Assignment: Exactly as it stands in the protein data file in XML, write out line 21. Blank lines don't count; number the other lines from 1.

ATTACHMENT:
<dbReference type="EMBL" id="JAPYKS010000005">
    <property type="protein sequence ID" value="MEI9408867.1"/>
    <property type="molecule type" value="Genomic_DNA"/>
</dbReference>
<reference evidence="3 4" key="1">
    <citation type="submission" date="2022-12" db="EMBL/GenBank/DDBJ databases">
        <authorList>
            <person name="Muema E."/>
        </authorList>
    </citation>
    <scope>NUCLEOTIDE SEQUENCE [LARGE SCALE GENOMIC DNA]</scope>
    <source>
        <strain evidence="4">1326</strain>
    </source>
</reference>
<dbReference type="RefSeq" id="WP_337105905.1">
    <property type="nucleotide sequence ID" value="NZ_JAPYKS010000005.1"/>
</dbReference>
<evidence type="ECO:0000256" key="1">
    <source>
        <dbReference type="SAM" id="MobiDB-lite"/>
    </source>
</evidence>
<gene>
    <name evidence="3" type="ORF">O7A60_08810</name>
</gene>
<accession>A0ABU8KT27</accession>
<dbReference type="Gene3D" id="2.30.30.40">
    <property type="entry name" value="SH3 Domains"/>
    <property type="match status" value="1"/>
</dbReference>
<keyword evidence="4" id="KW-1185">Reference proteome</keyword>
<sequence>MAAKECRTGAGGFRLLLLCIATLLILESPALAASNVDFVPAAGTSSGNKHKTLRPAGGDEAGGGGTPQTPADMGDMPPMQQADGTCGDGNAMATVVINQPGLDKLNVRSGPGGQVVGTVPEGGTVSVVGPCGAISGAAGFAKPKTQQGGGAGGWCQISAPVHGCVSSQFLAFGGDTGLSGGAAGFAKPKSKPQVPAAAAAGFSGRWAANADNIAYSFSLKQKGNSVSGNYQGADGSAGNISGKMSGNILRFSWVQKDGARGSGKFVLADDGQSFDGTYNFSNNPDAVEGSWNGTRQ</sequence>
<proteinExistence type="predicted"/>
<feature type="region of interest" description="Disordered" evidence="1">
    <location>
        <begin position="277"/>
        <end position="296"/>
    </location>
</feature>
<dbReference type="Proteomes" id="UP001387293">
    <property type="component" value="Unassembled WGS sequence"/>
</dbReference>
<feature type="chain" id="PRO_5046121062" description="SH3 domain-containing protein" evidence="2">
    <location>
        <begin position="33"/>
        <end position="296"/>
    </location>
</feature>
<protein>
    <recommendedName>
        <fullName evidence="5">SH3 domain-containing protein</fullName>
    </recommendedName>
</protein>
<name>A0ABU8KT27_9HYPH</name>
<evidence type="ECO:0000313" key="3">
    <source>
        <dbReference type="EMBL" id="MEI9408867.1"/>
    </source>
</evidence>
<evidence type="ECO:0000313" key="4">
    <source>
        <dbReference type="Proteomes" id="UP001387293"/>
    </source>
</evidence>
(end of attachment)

        <dbReference type="SAM" id="MobiDB-lite"/>